Dull Bits Cut Out: On Orson Welles

November 14, 2015


Quick – what’s the best movie of all time? Casablanca? The Godfather? The Dark Knight? Statistically speaking, you probably said Citizen Kane. Probably the best-known film about the newspaper industry, Kane is the very image of “The Best Ever,” the title itself now practically a code for an exemplary example of something (take The Room, the so-called “Citizen Kane of bad movies,” for instance).  It’s a towering achievement of cinema, revolutionary in its time for its cinematography and storytelling. It’s still certainly impressive today, and truly a critical moment for its director, producer, writer, and star, the great Orson Welles. The fact that Kane was his first feature only makes the feat more impressive. It is, however, the kind of achievement that ends up towering over everything else, leaving Welles’ decades-long career in its shadow. Is that fair, though? He may be known to many as the man behind the best film ever, but his later works are just as rewarding, if not more so.

After Kane, Welles made several more films for various Hollywood studios, most often RKO; but this quickly became an unrewarding environment for Welles. His sophomore feature, The Magnificent Ambersons, tragically only exists in a dramatically cut-down form. Welles’ original cut was nearly two and a half hours long, but RKO ended up releasing a version with many scenes removed (including two of Welles’ personal favorites) with the resulting film coming in at a brisk 88 minutes. Though the short version is widely considered an excellent film regardless, there have been some efforts over the years to restore the film to its original length. Unfortunately, the cut footage was destroyed after the film’s release, and no additional prints have ever been found. After this experience, Welles made three more films in Hollywood, but all three were either neutered by the studio (The Stranger), unfairly panned by critics (The Lady of Shanghai), or severely underfunded (Macbeth).

What is now considered Welles’ European period began with the production of his next film, an adaptation of Othello. After struggling to find money for his previous Shakespearean endeavor, Welles opted to seek Italian and Moroccan investors for his new film, though he ended up funding part of the film out-of-pocket, leading to an awkward and lengthy production period. Despite its setbacks, the film was a significant success on its release, winning the top prize at the Cannes Film Festival and general admiration from European critics. He followed Othello with Mr. Arkadin, which Welles would recall as the most disastrous production process of his career. It was one of which Welles himself had next to no creative control, and one which ultimately resulted in no fewer than five different cuts of the film — none that were faithful to Welles’ original vision. Welles would briefly return to Hollywood to direct Touch of Evil, but with that film he faced as many problems as ever before, and in 1969 he left Hollywood for the second time, never to return.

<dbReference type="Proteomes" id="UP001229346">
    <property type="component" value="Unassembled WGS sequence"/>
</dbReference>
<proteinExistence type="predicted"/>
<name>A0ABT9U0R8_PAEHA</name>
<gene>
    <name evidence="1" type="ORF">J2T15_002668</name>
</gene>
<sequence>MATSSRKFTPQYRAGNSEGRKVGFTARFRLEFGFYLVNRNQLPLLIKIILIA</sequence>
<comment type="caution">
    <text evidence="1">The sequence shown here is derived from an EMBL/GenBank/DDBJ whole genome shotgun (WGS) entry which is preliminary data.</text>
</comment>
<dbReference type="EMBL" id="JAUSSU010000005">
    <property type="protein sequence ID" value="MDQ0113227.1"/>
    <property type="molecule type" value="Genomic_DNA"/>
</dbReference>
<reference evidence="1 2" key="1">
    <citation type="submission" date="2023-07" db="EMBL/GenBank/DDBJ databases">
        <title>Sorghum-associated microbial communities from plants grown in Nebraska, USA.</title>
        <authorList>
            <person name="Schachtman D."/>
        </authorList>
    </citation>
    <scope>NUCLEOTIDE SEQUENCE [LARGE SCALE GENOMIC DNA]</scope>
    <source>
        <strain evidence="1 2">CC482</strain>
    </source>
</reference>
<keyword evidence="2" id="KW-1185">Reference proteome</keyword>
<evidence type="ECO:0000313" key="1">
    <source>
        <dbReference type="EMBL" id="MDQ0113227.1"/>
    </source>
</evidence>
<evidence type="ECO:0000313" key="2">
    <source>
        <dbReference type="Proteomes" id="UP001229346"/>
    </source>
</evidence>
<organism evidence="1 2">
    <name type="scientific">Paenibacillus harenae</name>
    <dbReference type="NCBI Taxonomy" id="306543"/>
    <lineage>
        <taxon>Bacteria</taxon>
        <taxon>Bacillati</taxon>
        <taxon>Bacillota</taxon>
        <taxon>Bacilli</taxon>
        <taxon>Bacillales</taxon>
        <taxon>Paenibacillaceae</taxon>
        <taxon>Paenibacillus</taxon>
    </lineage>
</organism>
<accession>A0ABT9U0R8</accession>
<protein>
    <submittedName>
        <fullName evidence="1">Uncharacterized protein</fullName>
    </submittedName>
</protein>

This last stage of his career begins with The Trial, an adaptation of a Franz Kafka novel, starring Anthony Perkins in perhaps his best post-Psycho role. He plays Josef K., a man accused one morning of an never-clarified crime, who must defend himself to the police, the court, his neighbors, and even his own lawyer — naturally all in vain. It’s a film filled with sharp, arresting images, using the same razor-sharp visual sensibility shown in Kane more than twenty years before, in a setting allowing for far greater abstraction. As a black comedy, The Trial stands apart from much of the rest of Welles’ work, playing in farce and surreal, 1984-esque bureaucratic nightmares. It’s frequently bizarre, and as technically impressive as anything Welles has ever done. Welles even declared it at the time to be the best film he had ever made — a title it would hold for three years until Welles made the same claim about his next film, Chimes at Midnight, his final, somewhat unconventional return to Shakespeare.

It was in his final film, though, that Welles showed his real radical, and most daring side, yet. Released in 1975, F for Fake is a strange, fragmented documentary, ostensibly about master art forger Elmyr de Hory. Yet in reality it is a masterpiece of forgery itself, a “non-fiction” film more than willing to play fast and loose with facts, and in the process make deeply personal examinations about both the authenticity in art, and the role and responsibility of the author. It’s unlike anything Welles made, and it speaks to an artist who not only grew in ability and depth over time, but achieved greater opportunity and took advantage of it.

Welles’ career was, for a long time, marked by outside meddling and an inability to realize his artistic goals. Yet kind of obstruction only caused him to shine brighter once he could move past it. Citizen Kane may be a masterpiece, but it was still a first film – the true artistic vision of Orson Welles is the one found in films like The Trial, Chimes at Midnight, and F for Fake. A great first outing is always to be welcomed, but it is important to never allow that initial burst of genius to overshadow the rest of an artist’s career; you could miss something even bigger down the road.


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